Ocoee Whitewater Center


Area Status: Open

View of Ocoee Whitewater Center in Cherokee National Forest

On April 26, 2022, the Ocoee Whitewater Center caught fire and was destroyed. No one was injured in the fire.

The Cherokee National Forest, along with Tennessee Valley Authority (TVA), are working on reopening portions of the Ocoee Whitewater Center. Recreation areas, including all trails, and the lower lot will be opened to the public on Friday, May 27. However, the fenced in area around the visitor center will remain closed to the public and vehicles will not be permitted in parking areas when the gates are shut.

Tennessee Valley Authority’s strobe and siren warning system were damaged during the fire and is no longer functional. TVA is working on restoring the warning system, but it could take several more weeks to complete. TVA has installed signage in the area alerting users of the potential for rapidly rising water. In the absence of the warning system, visitors to the area should exercise extreme caution if entering the river channel. Large amounts of water could be discharged at any time and without any warning.

In 1996 the world's eyes were on the Ocoee Whitewater Center (OWC) as it hosted the world’s first Olympic whitewater event on a natural river.

Today the Ocoee Whitewater Center offers something for everyone.

The OWC marries the best of the natural and artificial worlds.  A sleepy river set in a lush, rocky river gorge, this section of the Ocoee was carefully modified into a channel to enhance its rapids.  During the 1996 Summer Olympics, the Ocoee Whitewater Center opened its doors as a premier whitewater venue for athletes from all over the world.

Now you can enjoy a wide variety of activities at the Center such as: hike or bike historic or forest trails, play in the water, picnic along the river, stroll through the native gardens and walkways.

Click on the following links for information about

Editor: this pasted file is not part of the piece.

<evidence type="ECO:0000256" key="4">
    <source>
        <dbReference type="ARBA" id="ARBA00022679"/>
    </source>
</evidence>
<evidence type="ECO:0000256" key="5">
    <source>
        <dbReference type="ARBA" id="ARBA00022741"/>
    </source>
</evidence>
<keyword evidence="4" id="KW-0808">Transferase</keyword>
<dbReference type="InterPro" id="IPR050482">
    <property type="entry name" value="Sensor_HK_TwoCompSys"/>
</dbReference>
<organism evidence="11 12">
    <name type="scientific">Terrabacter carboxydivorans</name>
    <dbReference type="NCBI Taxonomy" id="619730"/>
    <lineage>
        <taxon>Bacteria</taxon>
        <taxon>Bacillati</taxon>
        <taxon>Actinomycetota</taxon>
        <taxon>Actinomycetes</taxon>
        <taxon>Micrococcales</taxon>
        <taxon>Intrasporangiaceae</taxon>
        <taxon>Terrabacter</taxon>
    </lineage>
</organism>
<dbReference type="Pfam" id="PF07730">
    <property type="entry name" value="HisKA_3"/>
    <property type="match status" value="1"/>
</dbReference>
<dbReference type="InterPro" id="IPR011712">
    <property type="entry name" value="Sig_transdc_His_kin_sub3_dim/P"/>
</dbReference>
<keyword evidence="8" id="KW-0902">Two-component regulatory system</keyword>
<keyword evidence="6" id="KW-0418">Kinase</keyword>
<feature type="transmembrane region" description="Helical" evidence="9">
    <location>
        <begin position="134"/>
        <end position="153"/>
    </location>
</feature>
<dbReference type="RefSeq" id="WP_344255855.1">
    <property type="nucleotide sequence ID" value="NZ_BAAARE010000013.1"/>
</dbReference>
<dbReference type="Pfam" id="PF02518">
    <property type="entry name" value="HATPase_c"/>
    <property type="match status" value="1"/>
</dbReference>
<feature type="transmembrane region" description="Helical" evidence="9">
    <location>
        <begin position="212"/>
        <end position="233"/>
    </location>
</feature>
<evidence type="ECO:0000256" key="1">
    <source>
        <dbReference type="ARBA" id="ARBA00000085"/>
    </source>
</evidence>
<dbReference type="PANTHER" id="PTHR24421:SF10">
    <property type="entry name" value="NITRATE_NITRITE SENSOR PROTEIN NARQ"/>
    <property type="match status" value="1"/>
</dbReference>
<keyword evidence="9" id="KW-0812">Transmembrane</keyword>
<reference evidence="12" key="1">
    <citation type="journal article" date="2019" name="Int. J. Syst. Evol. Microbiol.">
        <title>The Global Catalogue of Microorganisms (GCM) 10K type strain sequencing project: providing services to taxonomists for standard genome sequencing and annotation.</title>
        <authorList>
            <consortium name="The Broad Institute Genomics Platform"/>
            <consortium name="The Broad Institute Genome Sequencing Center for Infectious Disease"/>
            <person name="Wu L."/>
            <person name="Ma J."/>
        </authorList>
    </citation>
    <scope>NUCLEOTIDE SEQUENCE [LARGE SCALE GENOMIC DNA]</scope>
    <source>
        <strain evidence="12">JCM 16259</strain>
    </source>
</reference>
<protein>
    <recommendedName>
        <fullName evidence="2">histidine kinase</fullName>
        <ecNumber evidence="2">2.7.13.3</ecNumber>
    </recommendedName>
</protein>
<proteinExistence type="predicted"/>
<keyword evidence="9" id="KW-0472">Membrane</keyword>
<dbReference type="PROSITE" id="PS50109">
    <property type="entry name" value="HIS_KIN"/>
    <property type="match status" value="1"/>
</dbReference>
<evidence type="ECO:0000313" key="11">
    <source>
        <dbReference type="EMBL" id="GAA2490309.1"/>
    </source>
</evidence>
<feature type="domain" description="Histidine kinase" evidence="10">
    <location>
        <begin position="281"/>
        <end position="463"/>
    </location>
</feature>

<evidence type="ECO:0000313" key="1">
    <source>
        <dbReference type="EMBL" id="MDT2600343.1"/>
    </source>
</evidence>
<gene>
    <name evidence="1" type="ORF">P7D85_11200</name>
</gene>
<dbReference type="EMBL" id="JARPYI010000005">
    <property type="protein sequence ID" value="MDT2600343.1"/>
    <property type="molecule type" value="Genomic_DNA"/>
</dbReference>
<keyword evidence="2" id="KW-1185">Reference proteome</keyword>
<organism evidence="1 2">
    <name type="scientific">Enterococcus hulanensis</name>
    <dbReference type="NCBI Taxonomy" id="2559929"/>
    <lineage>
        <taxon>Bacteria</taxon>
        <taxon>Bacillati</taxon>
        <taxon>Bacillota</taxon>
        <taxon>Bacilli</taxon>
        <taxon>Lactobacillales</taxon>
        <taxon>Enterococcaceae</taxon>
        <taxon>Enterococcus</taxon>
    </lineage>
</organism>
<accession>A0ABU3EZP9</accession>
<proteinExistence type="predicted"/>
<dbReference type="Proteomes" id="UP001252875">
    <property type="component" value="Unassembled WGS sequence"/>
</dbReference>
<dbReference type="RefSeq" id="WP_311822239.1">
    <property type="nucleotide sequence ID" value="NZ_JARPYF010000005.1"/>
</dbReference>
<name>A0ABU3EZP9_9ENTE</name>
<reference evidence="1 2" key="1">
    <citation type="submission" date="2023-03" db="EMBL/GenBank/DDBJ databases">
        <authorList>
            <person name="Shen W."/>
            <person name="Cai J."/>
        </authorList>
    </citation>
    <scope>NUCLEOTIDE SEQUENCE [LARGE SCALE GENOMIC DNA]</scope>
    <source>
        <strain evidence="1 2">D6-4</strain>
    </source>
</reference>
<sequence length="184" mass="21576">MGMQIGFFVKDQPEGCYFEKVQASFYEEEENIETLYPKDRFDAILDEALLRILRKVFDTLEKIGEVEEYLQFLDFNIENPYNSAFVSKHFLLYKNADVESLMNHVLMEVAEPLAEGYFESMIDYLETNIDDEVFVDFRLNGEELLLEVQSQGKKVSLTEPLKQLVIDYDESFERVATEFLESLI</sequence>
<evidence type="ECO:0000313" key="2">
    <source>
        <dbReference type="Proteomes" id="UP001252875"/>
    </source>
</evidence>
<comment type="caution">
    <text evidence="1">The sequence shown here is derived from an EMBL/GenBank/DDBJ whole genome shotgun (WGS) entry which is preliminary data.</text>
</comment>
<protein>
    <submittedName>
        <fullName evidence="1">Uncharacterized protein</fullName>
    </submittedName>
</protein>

Ocoee Whitewater Center Guide

At a Glance

Current Conditions: 5/25/22 - The Cherokee National Forest, along with Tennessee Valley Authority (TVA), are working on reopening portions of the Ocoee Whitewater Center. Recreation areas, including all trails, and the lower lot will be opened to the public on Friday, May 27.  Tennessee Valley Authority’s strobe and siren warning system were damaged during the fire and is no longer functional. TVA is working on restoring the warning system, but it could take several more weeks to complete. TVA has installed signage in the area alerting users of the potential for rapidly rising water. In the absence of the warning system, visitors to the area should exercise extreme caution if entering the river channel. Large amounts of water could be discharged at any time and without any warning.
Operational Hours: The recreation area and lower parking lot is open during daylight hours year-round. The fenced-in area around the visitor center will remain closed to the public and vehicles will not be permitted in parking areas when the gates are shut.
Area Amenities: Interpretive Site,Accessible,Fee charged for some activities,Picnic tables,Toilets,Drinking water,Parking
Fees: User fee is $3.00 (lower lot).
Usage: Heavy
Restrictions: The fenced-in area around the visitor center will remain closed to the public and vehicles will not be permitted in parking areas when the gates are shut.
Closest Towns: Ducktown, TN
Water: Available
Restroom: Vault Toilets
Passes: Holders of the Cherokee National Forest Annual Pass or any interagency America the Beautiful pass (Annual, Senior, Access, Military, or 4th Grade) can use the site for free. Digital Pass Icon
Operated By: US Forest Service

General Information

Directions:

From Knoxville - Distance to OWC = 116 miles

I-75 South to Exit 25 and go right for 5 miles (through city) and exit onto Hwy. 64 East. Travel 26 miles and OWC will be on the right.


From Chattanooga - Distance to OWC = 52 miles

I-75 North to Exit 20 (1st Cleveland exit) and go right for about 6 miles and exit right onto Hwy 64 East. Travel 26 miles and OWC will be on the right.


From Atlanta - Distance to OWC = 167 miles

I-75 North - Exit onto Hwy 411 North. Exit onto Hwy 64 East. Travel 18.5 miles and OWC will be on the right.


Recreation Map

Map showing recreational areas. Map Information

Activities

Mountain Biking

The OWC is the primary trailhead for the Tanasi Trail System.

Day Hiking

Looking for a short walk or an easy hike?   At the OWC, you can hike with history along the 2.4 mile restored segment of the Old Copper Road Trail, or take an easy 1 mile stroll around the Olympic course at the Ocoee Whitewater Center on the Rhododendron Trail. 

Visitor Programs

Interpretive Areas

Visitor Centers

Picnicking

Group Picnicking

The pavilion at the OWC is first-come first-serve, or for a fee, can be reserved for group gatherings.  For more infomation, or to make a reservation, please call the Ocoee Ranger Station.

Boating - Non-Motorized

For more information regarding whitewater, please visit the Ocoee River page. 

Swimming

Amenities

Interpretive Site:
Picnic tables:
Fee charged for some activities:
Parking:
Toilets:
Accessible:
Drinking water:

Recreation Areas

Recreation Activities

Location

 
  Latitude : 
35.066564

  Longitude : 
-84.461177

  Elevation : 
1,853 ft